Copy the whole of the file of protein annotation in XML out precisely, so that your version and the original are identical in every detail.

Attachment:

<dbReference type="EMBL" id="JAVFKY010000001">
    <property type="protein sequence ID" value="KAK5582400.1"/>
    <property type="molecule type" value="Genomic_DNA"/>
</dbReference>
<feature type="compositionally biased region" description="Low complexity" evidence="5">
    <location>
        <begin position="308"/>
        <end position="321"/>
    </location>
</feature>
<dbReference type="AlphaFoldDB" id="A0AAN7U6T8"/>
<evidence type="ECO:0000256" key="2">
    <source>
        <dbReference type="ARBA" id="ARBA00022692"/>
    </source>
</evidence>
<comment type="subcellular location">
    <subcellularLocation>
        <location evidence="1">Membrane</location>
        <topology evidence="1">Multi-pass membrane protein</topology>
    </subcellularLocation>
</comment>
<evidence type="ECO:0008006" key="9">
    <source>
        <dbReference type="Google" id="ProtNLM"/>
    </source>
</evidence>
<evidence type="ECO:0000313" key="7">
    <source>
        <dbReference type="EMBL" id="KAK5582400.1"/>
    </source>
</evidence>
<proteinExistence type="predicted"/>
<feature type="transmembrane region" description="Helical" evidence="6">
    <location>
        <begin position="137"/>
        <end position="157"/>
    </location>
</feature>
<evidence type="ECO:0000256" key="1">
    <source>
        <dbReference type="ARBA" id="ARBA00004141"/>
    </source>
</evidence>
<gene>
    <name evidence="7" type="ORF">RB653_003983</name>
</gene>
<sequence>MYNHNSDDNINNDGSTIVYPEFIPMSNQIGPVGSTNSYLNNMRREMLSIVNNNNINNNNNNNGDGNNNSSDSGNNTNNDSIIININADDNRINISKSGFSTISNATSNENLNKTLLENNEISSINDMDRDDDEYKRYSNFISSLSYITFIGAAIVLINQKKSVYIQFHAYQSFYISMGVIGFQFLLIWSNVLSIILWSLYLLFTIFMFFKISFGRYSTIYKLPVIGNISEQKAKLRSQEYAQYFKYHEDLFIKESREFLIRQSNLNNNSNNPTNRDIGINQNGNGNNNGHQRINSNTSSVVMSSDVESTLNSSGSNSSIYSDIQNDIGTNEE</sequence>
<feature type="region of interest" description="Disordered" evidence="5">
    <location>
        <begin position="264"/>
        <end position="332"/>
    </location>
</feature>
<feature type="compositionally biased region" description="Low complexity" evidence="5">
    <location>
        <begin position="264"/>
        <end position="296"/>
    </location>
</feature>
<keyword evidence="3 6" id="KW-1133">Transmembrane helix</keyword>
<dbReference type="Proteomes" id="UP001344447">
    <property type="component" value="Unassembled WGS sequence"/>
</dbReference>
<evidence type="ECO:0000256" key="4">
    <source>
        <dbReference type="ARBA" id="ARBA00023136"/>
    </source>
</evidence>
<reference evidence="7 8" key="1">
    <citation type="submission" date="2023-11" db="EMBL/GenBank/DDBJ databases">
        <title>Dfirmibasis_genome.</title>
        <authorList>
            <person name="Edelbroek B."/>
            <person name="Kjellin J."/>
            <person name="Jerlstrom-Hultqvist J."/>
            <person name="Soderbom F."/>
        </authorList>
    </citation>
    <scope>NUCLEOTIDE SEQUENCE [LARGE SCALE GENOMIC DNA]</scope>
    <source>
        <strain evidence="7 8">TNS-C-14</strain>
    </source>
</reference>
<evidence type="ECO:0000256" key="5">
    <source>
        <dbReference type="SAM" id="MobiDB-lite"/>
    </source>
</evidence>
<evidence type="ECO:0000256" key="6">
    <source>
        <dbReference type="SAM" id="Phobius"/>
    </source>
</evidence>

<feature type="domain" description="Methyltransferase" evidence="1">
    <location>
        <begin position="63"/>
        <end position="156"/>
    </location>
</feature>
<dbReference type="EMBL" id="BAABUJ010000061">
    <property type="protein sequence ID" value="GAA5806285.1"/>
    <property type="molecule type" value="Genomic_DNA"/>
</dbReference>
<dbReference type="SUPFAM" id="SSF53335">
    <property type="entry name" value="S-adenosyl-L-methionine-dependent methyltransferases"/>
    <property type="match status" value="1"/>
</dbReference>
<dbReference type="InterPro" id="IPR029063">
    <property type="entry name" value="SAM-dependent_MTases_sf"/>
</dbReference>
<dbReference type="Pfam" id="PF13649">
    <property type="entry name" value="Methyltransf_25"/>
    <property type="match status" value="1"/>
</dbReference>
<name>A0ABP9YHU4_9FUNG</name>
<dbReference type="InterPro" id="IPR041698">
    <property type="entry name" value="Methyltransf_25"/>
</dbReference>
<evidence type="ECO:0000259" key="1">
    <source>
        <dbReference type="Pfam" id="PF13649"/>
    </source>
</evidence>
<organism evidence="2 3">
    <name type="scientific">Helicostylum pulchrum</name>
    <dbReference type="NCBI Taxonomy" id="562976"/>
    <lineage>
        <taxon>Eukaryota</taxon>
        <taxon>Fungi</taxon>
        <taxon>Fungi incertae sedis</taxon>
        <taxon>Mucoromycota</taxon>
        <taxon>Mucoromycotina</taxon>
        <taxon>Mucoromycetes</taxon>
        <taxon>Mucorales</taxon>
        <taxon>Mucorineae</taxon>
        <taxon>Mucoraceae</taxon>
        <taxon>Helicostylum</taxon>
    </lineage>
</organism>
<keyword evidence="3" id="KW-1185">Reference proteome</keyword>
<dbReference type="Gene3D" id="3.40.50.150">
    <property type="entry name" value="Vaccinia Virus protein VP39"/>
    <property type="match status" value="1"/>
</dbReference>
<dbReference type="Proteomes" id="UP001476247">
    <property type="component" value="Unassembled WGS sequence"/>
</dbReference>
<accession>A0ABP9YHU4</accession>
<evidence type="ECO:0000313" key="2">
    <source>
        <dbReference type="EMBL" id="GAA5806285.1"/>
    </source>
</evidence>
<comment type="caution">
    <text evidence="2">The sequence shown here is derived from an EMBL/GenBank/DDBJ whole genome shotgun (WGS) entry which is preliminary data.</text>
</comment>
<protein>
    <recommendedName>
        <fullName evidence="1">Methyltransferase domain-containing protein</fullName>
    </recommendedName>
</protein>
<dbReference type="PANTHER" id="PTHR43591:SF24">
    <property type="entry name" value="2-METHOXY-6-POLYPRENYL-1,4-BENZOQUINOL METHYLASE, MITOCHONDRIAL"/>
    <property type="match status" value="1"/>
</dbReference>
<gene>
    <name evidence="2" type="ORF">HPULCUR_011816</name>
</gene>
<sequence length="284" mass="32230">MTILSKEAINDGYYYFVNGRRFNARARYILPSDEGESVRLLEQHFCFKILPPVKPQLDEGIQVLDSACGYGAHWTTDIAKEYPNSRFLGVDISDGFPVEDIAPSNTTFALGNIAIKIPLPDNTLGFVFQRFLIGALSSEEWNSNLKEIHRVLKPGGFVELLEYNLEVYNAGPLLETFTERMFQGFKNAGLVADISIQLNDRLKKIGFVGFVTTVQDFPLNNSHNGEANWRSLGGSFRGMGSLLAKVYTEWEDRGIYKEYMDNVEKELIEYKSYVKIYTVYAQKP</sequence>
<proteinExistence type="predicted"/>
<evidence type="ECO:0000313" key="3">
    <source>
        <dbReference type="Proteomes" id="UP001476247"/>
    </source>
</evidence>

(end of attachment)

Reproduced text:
<dbReference type="EMBL" id="JAVFKY010000001">
    <property type="protein sequence ID" value="KAK5582400.1"/>
    <property type="molecule type" value="Genomic_DNA"/>
</dbReference>
<feature type="compositionally biased region" description="Low complexity" evidence="5">
    <location>
        <begin position="308"/>
        <end position="321"/>
    </location>
</feature>
<dbReference type="AlphaFoldDB" id="A0AAN7U6T8"/>
<evidence type="ECO:0000256" key="2">
    <source>
        <dbReference type="ARBA" id="ARBA00022692"/>
    </source>
</evidence>
<comment type="subcellular location">
    <subcellularLocation>
        <location evidence="1">Membrane</location>
        <topology evidence="1">Multi-pass membrane protein</topology>
    </subcellularLocation>
</comment>
<evidence type="ECO:0008006" key="9">
    <source>
        <dbReference type="Google" id="ProtNLM"/>
    </source>
</evidence>
<evidence type="ECO:0000313" key="7">
    <source>
        <dbReference type="EMBL" id="KAK5582400.1"/>
    </source>
</evidence>
<proteinExistence type="predicted"/>
<feature type="transmembrane region" description="Helical" evidence="6">
    <location>
        <begin position="137"/>
        <end position="157"/>
    </location>
</feature>
<evidence type="ECO:0000256" key="1">
    <source>
        <dbReference type="ARBA" id="ARBA00004141"/>
    </source>
</evidence>
<gene>
    <name evidence="7" type="ORF">RB653_003983</name>
</gene>
<sequence>MYNHNSDDNINNDGSTIVYPEFIPMSNQIGPVGSTNSYLNNMRREMLSIVNNNNINNNNNNNGDGNNNSSDSGNNTNNDSIIININADDNRINISKSGFSTISNATSNENLNKTLLENNEISSINDMDRDDDEYKRYSNFISSLSYITFIGAAIVLINQKKSVYIQFHAYQSFYISMGVIGFQFLLIWSNVLSIILWSLYLLFTIFMFFKISFGRYSTIYKLPVIGNISEQKAKLRSQEYAQYFKYHEDLFIKESREFLIRQSNLNNNSNNPTNRDIGINQNGNGNNNGHQRINSNTSSVVMSSDVESTLNSSGSNSSIYSDIQNDIGTNEE</sequence>
<feature type="region of interest" description="Disordered" evidence="5">
    <location>
        <begin position="264"/>
        <end position="332"/>
    </location>
</feature>
<feature type="compositionally biased region" description="Low complexity" evidence="5">
    <location>
        <begin position="264"/>
        <end position="296"/>
    </location>
</feature>
<keyword evidence="3 6" id="KW-1133">Transmembrane helix</keyword>
<dbReference type="Proteomes" id="UP001344447">
    <property type="component" value="Unassembled WGS sequence"/>
</dbReference>
<evidence type="ECO:0000256" key="4">
    <source>
        <dbReference type="ARBA" id="ARBA00023136"/>
    </source>
</evidence>
<reference evidence="7 8" key="1">
    <citation type="submission" date="2023-11" db="EMBL/GenBank/DDBJ databases">
        <title>Dfirmibasis_genome.</title>
        <authorList>
            <person name="Edelbroek B."/>
            <person name="Kjellin J."/>
            <person name="Jerlstrom-Hultqvist J."/>
            <person name="Soderbom F."/>
        </authorList>
    </citation>
    <scope>NUCLEOTIDE SEQUENCE [LARGE SCALE GENOMIC DNA]</scope>
    <source>
        <strain evidence="7 8">TNS-C-14</strain>
    </source>
</reference>
<evidence type="ECO:0000256" key="5">
    <source>
        <dbReference type="SAM" id="MobiDB-lite"/>
    </source>
</evidence>
<evidence type="ECO:0000256" key="6">
    <source>
        <dbReference type="SAM" id="Phobius"/>
    </source>
</evidence>

<feature type="domain" description="Methyltransferase" evidence="1">
    <location>
        <begin position="63"/>
        <end position="156"/>
    </location>
</feature>
<dbReference type="EMBL" id="BAABUJ010000061">
    <property type="protein sequence ID" value="GAA5806285.1"/>
    <property type="molecule type" value="Genomic_DNA"/>
</dbReference>
<dbReference type="SUPFAM" id="SSF53335">
    <property type="entry name" value="S-adenosyl-L-methionine-dependent methyltransferases"/>
    <property type="match status" value="1"/>
</dbReference>
<dbReference type="InterPro" id="IPR029063">
    <property type="entry name" value="SAM-dependent_MTases_sf"/>
</dbReference>
<dbReference type="Pfam" id="PF13649">
    <property type="entry name" value="Methyltransf_25"/>
    <property type="match status" value="1"/>
</dbReference>
<name>A0ABP9YHU4_9FUNG</name>
<dbReference type="InterPro" id="IPR041698">
    <property type="entry name" value="Methyltransf_25"/>
</dbReference>
<evidence type="ECO:0000259" key="1">
    <source>
        <dbReference type="Pfam" id="PF13649"/>
    </source>
</evidence>
<organism evidence="2 3">
    <name type="scientific">Helicostylum pulchrum</name>
    <dbReference type="NCBI Taxonomy" id="562976"/>
    <lineage>
        <taxon>Eukaryota</taxon>
        <taxon>Fungi</taxon>
        <taxon>Fungi incertae sedis</taxon>
        <taxon>Mucoromycota</taxon>
        <taxon>Mucoromycotina</taxon>
        <taxon>Mucoromycetes</taxon>
        <taxon>Mucorales</taxon>
        <taxon>Mucorineae</taxon>
        <taxon>Mucoraceae</taxon>
        <taxon>Helicostylum</taxon>
    </lineage>
</organism>
<keyword evidence="3" id="KW-1185">Reference proteome</keyword>
<dbReference type="Gene3D" id="3.40.50.150">
    <property type="entry name" value="Vaccinia Virus protein VP39"/>
    <property type="match status" value="1"/>
</dbReference>
<dbReference type="Proteomes" id="UP001476247">
    <property type="component" value="Unassembled WGS sequence"/>
</dbReference>
<accession>A0ABP9YHU4</accession>
<evidence type="ECO:0000313" key="2">
    <source>
        <dbReference type="EMBL" id="GAA5806285.1"/>
    </source>
</evidence>
<comment type="caution">
    <text evidence="2">The sequence shown here is derived from an EMBL/GenBank/DDBJ whole genome shotgun (WGS) entry which is preliminary data.</text>
</comment>
<protein>
    <recommendedName>
        <fullName evidence="1">Methyltransferase domain-containing protein</fullName>
    </recommendedName>
</protein>
<dbReference type="PANTHER" id="PTHR43591:SF24">
    <property type="entry name" value="2-METHOXY-6-POLYPRENYL-1,4-BENZOQUINOL METHYLASE, MITOCHONDRIAL"/>
    <property type="match status" value="1"/>
</dbReference>
<gene>
    <name evidence="2" type="ORF">HPULCUR_011816</name>
</gene>
<sequence length="284" mass="32230">MTILSKEAINDGYYYFVNGRRFNARARYILPSDEGESVRLLEQHFCFKILPPVKPQLDEGIQVLDSACGYGAHWTTDIAKEYPNSRFLGVDISDGFPVEDIAPSNTTFALGNIAIKIPLPDNTLGFVFQRFLIGALSSEEWNSNLKEIHRVLKPGGFVELLEYNLEVYNAGPLLETFTERMFQGFKNAGLVADISIQLNDRLKKIGFVGFVTTVQDFPLNNSHNGEANWRSLGGSFRGMGSLLAKVYTEWEDRGIYKEYMDNVEKELIEYKSYVKIYTVYAQKP</sequence>
<proteinExistence type="predicted"/>
<evidence type="ECO:0000313" key="3">
    <source>
        <dbReference type="Proteomes" id="UP001476247"/>
    </source>
</evidence>